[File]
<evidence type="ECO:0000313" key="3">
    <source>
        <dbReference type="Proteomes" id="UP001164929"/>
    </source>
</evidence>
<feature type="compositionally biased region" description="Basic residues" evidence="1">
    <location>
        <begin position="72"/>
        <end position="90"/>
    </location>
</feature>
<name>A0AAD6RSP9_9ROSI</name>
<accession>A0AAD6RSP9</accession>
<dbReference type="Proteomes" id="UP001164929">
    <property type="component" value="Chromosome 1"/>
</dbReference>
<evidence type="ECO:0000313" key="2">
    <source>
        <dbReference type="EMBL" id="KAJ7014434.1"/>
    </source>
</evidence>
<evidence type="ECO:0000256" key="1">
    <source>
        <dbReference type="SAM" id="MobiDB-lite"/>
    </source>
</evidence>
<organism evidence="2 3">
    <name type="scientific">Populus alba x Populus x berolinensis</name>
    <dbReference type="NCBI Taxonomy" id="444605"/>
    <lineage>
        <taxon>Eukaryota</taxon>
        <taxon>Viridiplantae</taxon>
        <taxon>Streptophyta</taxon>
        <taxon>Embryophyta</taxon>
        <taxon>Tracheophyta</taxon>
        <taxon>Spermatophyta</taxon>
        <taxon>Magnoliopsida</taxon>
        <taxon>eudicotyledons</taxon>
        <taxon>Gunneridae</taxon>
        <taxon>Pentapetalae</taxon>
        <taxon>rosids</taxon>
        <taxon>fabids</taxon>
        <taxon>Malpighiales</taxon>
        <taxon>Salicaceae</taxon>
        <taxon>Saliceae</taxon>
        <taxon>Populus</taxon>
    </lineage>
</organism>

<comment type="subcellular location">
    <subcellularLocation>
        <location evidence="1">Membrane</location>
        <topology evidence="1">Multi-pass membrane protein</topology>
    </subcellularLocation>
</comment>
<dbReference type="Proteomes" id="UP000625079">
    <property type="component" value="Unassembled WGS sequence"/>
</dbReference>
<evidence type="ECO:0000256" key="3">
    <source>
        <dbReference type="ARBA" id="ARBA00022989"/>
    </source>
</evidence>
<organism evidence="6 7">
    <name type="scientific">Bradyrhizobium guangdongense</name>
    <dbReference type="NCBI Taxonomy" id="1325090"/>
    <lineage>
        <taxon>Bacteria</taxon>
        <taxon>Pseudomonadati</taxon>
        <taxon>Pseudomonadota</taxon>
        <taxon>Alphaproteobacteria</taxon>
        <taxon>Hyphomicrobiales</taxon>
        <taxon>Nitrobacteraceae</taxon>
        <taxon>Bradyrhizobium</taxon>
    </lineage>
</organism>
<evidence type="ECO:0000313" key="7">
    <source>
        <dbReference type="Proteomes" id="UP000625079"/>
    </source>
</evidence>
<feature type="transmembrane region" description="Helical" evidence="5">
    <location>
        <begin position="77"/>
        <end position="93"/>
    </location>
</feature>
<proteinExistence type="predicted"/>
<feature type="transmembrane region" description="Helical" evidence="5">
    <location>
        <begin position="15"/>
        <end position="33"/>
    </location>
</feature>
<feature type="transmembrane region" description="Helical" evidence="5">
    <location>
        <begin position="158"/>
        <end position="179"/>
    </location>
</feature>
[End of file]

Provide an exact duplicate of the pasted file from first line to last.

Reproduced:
<evidence type="ECO:0000313" key="3">
    <source>
        <dbReference type="Proteomes" id="UP001164929"/>
    </source>
</evidence>
<feature type="compositionally biased region" description="Basic residues" evidence="1">
    <location>
        <begin position="72"/>
        <end position="90"/>
    </location>
</feature>
<name>A0AAD6RSP9_9ROSI</name>
<accession>A0AAD6RSP9</accession>
<dbReference type="Proteomes" id="UP001164929">
    <property type="component" value="Chromosome 1"/>
</dbReference>
<evidence type="ECO:0000313" key="2">
    <source>
        <dbReference type="EMBL" id="KAJ7014434.1"/>
    </source>
</evidence>
<evidence type="ECO:0000256" key="1">
    <source>
        <dbReference type="SAM" id="MobiDB-lite"/>
    </source>
</evidence>
<organism evidence="2 3">
    <name type="scientific">Populus alba x Populus x berolinensis</name>
    <dbReference type="NCBI Taxonomy" id="444605"/>
    <lineage>
        <taxon>Eukaryota</taxon>
        <taxon>Viridiplantae</taxon>
        <taxon>Streptophyta</taxon>
        <taxon>Embryophyta</taxon>
        <taxon>Tracheophyta</taxon>
        <taxon>Spermatophyta</taxon>
        <taxon>Magnoliopsida</taxon>
        <taxon>eudicotyledons</taxon>
        <taxon>Gunneridae</taxon>
        <taxon>Pentapetalae</taxon>
        <taxon>rosids</taxon>
        <taxon>fabids</taxon>
        <taxon>Malpighiales</taxon>
        <taxon>Salicaceae</taxon>
        <taxon>Saliceae</taxon>
        <taxon>Populus</taxon>
    </lineage>
</organism>

<comment type="subcellular location">
    <subcellularLocation>
        <location evidence="1">Membrane</location>
        <topology evidence="1">Multi-pass membrane protein</topology>
    </subcellularLocation>
</comment>
<dbReference type="Proteomes" id="UP000625079">
    <property type="component" value="Unassembled WGS sequence"/>
</dbReference>
<evidence type="ECO:0000256" key="3">
    <source>
        <dbReference type="ARBA" id="ARBA00022989"/>
    </source>
</evidence>
<organism evidence="6 7">
    <name type="scientific">Bradyrhizobium guangdongense</name>
    <dbReference type="NCBI Taxonomy" id="1325090"/>
    <lineage>
        <taxon>Bacteria</taxon>
        <taxon>Pseudomonadati</taxon>
        <taxon>Pseudomonadota</taxon>
        <taxon>Alphaproteobacteria</taxon>
        <taxon>Hyphomicrobiales</taxon>
        <taxon>Nitrobacteraceae</taxon>
        <taxon>Bradyrhizobium</taxon>
    </lineage>
</organism>
<evidence type="ECO:0000313" key="7">
    <source>
        <dbReference type="Proteomes" id="UP000625079"/>
    </source>
</evidence>
<feature type="transmembrane region" description="Helical" evidence="5">
    <location>
        <begin position="77"/>
        <end position="93"/>
    </location>
</feature>
<proteinExistence type="predicted"/>
<feature type="transmembrane region" description="Helical" evidence="5">
    <location>
        <begin position="15"/>
        <end position="33"/>
    </location>
</feature>
<feature type="transmembrane region" description="Helical" evidence="5">
    <location>
        <begin position="158"/>
        <end position="179"/>
    </location>
</feature>